Sugar, water, cherries (There’s a few Mt. Raniers in there.)
With cherries in season and some deals here and there, I had some on hand. Unfortunately, nobody was eating them and they were just passing their prime. Having recently discovered that my almost 15 month old grandson was very enthusiastic with the discovery of “Fruit by the Foot” snacks, I decided to pull out the dehydrator and give it a shot. By coincidence, I happened to find a deal on some Presto brand liners for making fruit leather and had bought a couple. That probably spurred me on a bit as well. My dehydrator is a Nesco brand, however, and it has a bigger center hole than the Presto model, so the dehydrator motor would not fit through the Presto accessory’s center hole.
Presto liner on a Nesco dehydrator. Presto has a smaller hole…oops.
Having already poured the fruit puree, my best bet was to put the trays at the bottom with the empty ones on top. Those, plus the lid, got me close…still sticking up a little, but enough for the dehydrator to work.
Put fruit leather trays on bottom. Note small gap between lid and motor.
As for the fruit leather, I looked around on Pinterest and found a recipe that looked like what I was searching for. The recipe, at http://www.bakedbyrachel.com/cherry-fruit-leather/ (credit where due!), specifies using an oven at 170F and sheet pans with silicone liners, but I figured that substituting a dehydrator would be no problem. I will admit that I didn’t really measure my cherries…but I think I was in the neighborhood of four cups. In the end, I perfectly lined the 2 inserts, with none left over.
One tip: double check your cherries for pits. I thought I was careful, but a couple made it into the blender and I had to run the puree through a sieve. I left behind a little fiber and peel, I guess, but I think I would add that step anyway, for a smoother puree. So, here’s the recipe:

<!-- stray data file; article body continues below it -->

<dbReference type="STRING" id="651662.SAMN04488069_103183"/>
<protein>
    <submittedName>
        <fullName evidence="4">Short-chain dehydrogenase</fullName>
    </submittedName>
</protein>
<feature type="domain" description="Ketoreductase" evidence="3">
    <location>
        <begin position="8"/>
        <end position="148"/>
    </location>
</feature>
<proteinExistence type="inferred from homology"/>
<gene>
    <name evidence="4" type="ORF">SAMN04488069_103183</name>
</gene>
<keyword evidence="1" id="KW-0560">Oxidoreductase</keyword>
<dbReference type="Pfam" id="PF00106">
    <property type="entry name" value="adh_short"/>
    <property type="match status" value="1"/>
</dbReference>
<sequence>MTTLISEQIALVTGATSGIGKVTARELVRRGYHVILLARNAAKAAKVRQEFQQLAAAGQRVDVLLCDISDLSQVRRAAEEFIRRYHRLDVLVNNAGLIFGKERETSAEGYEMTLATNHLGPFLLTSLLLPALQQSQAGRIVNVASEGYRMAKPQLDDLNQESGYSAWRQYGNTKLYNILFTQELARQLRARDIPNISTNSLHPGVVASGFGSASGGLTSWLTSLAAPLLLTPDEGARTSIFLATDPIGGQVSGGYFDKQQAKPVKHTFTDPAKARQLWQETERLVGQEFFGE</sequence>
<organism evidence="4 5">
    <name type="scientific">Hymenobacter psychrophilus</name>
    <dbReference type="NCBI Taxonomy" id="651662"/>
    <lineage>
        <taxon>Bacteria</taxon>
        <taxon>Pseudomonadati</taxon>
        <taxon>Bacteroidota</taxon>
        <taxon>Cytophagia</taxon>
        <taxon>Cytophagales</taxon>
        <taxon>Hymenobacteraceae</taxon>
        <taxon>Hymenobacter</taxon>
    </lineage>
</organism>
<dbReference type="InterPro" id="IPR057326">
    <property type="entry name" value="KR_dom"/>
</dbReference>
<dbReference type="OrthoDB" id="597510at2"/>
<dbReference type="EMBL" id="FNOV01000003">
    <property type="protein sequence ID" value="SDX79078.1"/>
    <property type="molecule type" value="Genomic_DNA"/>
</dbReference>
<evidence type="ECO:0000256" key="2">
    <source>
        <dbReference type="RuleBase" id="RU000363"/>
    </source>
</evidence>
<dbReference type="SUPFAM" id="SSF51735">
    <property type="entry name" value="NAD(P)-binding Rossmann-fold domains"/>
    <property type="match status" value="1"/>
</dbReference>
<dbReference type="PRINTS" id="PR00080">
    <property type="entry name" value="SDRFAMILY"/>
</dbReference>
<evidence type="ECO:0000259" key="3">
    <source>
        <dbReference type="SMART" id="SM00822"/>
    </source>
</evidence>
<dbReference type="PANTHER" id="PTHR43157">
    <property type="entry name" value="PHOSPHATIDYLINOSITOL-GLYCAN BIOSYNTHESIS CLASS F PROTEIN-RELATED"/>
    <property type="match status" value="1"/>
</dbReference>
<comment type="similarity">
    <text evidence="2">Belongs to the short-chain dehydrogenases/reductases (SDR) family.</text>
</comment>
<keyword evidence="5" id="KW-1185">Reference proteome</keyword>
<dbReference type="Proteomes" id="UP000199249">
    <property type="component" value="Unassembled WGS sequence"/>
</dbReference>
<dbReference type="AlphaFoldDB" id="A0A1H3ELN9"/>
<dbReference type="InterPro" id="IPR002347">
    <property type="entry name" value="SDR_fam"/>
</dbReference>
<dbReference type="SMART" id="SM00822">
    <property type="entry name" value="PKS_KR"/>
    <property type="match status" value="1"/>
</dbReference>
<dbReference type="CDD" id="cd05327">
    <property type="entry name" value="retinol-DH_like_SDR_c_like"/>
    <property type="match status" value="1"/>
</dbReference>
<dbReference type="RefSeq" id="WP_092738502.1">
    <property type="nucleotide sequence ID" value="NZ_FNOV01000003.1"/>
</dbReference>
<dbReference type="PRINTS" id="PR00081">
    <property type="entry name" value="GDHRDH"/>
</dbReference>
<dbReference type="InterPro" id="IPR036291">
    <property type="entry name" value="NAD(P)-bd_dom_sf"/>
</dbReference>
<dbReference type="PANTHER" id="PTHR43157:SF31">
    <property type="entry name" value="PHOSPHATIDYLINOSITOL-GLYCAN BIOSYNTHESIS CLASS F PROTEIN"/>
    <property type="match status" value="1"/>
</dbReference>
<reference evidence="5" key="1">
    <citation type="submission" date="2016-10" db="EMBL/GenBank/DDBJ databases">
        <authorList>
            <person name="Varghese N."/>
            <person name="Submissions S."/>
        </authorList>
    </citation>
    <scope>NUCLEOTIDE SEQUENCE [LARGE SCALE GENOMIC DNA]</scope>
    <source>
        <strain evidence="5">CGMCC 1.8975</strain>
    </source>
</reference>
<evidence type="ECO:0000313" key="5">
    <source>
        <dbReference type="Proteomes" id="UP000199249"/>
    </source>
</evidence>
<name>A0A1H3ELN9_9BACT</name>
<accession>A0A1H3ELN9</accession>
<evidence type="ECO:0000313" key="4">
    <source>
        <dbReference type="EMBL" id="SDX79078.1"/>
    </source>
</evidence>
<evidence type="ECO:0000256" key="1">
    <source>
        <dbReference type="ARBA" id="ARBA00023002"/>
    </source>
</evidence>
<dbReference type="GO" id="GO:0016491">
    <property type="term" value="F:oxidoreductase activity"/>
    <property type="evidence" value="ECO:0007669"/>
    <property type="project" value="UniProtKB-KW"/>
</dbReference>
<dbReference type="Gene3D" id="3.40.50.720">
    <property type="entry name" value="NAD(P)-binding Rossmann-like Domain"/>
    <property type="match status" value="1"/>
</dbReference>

Cherry Fruit Leather
4 cups fresh cherries, stemmed and pitted
1/4 cup water
1/3 cup granulated sugar
Add the water and the fruit to a large saucepan and bring to a boil. Use a potato masher to mash the cherries as they cook. Reduce to a simmer and cook, stirring frequently, until well broken down. (I must admit that I added the sugar also and it seems to have turned out okay, though it was supposed to be added later.)
Mashed cherries simmering.
Transfer the cooked fruit to a blender, in batches, and blend until smooth. I did mine in 2 batches. Be careful with hot stuff in blenders! I left the center hole open and covered with a towel, to avoid building pressure and causing a hot fruit puree explosion.
Pureed and strained.
Return the puree to the saucepan…after passing through a sieve, if necessary or desired. Add the sugar…if you didn’t do it when I did, by mistake. Simmer for about 10 minutes, stirring frequently, until thickened some. Remove from heat and stir bubbles down a bit.
Simmered on reduced heat for 10 minutes.
Lightly spray your dehydrator disks with a nonstick spray or lightly brush with oil and place on dehydrator trays. Ladle the puree onto disks and carefully give a jiggle to even out puree.
Ladled onto nonstick sprayed liner.
Add the cover and the motor and dehydrate until a little tacky to touch, but not dried out completely. (Although…it needed to be a little drier than I thought.) Should be between 4 to 7 hours, depending on your dehydrator, humidity, etc. (Mine actually took more like nine hours.) Allow to cool. Peel from dehydrator inserts and store, rolled in wax paper or parchment and stored in an airtight container, up to one month. (Cut in smaller strips, if desired.) Enjoy!
Ready to eat cherry fruit leather. Rolled in parchment paper.
I did need to go to the longer period of time for the dehydrator…actually, well beyond. One tray was a little thicker than the other and, when I touched it, it kind of schmudged it some. Yeah…made up that word. And I turned it off after about 5 hours, thinking it was done. I decided it wasn’t done, later, after it had cooled. I popped the trays back in the dehydrator and let them go another 3 or 4 hours. The thicker one then went another hour. But they turned out fine, in the end, and taste good. Live and learn. Next time, the process will be smoother.